During the course of my commercial litigation practice, some of the most expensive mistakes I have seen companies make had to do with either the retention or destruction of documents. Modern businesses can generate a huge amount of documents and data, both in paper and electronic form. During litigation, if a company does not have a proper policy for purging old documents and data, the time and expense of the litigation can be significantly higher. Worse, improper destruction of documents during litigation can result in a negative inference against the company that can result in its losing the case. This can happen even if the documents that were destroyed would not have been negative for the company.
With all the potential issues involving documents, you are probably asking what your company should be doing. The answer is that your company needs an strong written document retention policy.
A long time ago, understanding documents was easy; documents were literally pieces of paper. However, modern businesses need to worry about much more than paper. The Federal Rules of Civil Procedure provide some guidance as to what is considered a document. Rule 34 states, in part, that document production should include: “any designated documents or electronically stored information – including writings, drawings, graphs, charts, photographs, sound recordings, images, and other data or data compilations – stored in any medium from which information can be obtained either directly or, if necessary, after translation but the responding party into a reasonably usable form.” From a legal perspective, a “document” can include the following:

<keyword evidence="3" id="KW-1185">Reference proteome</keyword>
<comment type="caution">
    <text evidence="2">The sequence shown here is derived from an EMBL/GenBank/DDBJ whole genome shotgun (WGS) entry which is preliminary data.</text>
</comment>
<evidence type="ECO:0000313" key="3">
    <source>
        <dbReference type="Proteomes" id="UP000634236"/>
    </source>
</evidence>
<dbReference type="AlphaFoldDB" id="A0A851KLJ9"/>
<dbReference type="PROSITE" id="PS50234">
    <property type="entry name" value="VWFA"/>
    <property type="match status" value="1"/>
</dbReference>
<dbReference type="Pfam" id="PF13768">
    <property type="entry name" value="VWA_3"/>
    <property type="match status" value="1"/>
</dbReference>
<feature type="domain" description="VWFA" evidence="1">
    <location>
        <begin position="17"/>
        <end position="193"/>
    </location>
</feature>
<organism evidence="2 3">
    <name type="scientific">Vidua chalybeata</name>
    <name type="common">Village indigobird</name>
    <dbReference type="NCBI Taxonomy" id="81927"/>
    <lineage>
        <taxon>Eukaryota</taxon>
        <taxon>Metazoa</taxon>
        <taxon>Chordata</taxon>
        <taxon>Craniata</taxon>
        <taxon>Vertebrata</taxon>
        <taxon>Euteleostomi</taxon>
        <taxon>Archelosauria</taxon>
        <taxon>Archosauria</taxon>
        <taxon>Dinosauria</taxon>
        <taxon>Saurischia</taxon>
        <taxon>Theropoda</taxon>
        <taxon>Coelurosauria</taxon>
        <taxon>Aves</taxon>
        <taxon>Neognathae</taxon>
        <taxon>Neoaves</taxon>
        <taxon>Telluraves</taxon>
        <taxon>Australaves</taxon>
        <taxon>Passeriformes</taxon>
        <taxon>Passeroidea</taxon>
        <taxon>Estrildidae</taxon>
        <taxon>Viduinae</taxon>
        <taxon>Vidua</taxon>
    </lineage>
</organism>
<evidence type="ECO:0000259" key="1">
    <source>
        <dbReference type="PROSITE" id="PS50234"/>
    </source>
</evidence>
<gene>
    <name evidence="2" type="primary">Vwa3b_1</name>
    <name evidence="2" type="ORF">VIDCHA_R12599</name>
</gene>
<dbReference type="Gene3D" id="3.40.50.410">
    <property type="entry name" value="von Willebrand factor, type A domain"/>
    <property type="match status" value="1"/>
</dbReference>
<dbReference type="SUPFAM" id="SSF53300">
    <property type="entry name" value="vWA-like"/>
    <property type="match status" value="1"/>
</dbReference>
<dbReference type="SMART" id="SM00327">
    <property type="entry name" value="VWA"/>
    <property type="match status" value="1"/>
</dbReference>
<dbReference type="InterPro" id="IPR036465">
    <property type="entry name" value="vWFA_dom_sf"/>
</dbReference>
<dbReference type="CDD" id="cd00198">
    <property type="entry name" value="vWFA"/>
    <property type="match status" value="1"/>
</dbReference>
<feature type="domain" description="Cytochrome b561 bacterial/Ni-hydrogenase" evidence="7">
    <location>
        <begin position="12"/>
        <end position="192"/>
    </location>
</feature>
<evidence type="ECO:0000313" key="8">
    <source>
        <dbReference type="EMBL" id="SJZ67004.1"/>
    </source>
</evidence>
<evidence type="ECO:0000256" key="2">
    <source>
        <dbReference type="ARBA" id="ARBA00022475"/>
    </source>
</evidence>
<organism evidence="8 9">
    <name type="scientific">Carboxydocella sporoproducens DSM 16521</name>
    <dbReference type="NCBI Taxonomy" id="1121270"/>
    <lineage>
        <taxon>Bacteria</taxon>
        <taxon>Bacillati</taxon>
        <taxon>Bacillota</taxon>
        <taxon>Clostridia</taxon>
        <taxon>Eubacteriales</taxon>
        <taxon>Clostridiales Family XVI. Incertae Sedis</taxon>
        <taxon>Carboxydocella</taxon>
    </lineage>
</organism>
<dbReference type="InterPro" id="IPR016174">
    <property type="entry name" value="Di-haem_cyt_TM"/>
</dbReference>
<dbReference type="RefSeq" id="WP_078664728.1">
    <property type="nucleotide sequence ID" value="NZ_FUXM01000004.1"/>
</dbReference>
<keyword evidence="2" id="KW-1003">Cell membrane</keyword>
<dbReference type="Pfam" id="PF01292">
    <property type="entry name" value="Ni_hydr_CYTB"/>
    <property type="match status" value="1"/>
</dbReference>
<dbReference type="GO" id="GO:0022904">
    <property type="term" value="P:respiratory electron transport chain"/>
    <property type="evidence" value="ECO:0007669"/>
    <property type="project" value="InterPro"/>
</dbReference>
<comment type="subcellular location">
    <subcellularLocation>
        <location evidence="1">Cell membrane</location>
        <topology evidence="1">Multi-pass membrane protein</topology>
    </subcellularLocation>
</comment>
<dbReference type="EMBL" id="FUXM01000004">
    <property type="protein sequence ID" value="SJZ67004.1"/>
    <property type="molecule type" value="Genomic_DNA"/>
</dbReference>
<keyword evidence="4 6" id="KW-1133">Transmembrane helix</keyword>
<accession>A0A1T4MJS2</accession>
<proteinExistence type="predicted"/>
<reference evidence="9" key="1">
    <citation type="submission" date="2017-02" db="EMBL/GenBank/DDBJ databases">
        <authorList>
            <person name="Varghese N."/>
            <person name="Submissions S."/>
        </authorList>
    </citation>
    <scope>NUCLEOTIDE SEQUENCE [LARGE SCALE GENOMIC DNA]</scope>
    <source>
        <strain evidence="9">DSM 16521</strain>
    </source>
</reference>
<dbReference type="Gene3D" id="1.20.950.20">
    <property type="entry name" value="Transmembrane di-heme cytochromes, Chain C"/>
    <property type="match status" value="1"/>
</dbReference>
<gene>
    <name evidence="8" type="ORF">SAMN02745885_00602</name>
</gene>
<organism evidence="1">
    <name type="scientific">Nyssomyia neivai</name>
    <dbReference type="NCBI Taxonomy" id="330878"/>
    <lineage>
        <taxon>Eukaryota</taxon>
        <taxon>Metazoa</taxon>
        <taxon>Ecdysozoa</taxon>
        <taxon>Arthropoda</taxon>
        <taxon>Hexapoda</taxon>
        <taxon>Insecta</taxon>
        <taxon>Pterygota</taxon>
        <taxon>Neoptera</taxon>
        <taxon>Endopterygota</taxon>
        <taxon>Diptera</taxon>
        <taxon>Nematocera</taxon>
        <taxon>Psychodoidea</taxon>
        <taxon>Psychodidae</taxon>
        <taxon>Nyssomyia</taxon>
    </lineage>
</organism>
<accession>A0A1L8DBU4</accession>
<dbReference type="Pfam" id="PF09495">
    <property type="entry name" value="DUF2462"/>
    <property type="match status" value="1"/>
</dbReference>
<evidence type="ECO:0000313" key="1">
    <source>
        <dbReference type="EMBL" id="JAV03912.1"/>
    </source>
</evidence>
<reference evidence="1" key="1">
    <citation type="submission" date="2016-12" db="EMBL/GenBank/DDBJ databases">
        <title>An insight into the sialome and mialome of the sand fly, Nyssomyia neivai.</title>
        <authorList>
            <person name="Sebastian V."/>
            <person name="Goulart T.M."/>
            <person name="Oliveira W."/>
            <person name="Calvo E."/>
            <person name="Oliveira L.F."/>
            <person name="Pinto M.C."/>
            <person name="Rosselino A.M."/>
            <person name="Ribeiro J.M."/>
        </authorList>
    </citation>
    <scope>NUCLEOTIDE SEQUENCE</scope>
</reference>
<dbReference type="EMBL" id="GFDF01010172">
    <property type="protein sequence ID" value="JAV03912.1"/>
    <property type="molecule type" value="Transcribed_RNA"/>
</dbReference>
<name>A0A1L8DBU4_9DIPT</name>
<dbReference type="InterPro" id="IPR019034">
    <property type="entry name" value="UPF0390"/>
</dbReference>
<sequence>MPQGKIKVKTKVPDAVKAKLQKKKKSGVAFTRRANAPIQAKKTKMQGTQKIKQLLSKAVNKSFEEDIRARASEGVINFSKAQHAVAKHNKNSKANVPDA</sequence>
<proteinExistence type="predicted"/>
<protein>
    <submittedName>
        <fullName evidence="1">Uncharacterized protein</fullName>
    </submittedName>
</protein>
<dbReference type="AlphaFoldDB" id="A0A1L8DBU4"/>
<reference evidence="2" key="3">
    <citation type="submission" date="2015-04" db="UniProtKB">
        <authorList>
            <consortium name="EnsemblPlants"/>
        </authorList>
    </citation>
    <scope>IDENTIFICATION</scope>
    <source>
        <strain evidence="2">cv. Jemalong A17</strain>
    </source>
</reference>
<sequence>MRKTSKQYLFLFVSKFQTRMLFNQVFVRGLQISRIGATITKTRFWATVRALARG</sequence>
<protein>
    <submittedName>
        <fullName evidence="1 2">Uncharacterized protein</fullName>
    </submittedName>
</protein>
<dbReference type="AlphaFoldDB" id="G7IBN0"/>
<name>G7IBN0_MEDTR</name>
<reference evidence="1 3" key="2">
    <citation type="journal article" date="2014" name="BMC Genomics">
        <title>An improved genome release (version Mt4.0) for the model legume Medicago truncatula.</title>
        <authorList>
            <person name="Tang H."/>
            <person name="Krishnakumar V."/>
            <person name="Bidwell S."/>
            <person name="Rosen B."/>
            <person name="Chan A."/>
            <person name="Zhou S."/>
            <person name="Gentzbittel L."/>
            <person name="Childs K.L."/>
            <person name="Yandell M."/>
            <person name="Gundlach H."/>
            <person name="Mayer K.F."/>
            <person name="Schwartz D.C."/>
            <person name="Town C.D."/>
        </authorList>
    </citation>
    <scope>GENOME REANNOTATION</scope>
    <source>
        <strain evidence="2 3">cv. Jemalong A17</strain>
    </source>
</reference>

This is not intended to be an exhaustive list of documents or sources of documents, but is only meant to illustrate the scope of the document issue. In order to have a comprehensive document retention policy, you need to address all types of documents and all sources of documents.
The following elements are essential to a document retention policy:
Depending upon your specific business, there may be additional considerations, and you need to talk with an experienced professional to design an appropriate document retention policy for your business.
Without an appropriate document retention policy, you are putting your company at substantial risk. The following are just a few risks that can be mitigated with an appropriate policy:
If you do not currently have a document retention policy, you should talk to your attorney about putting one into place.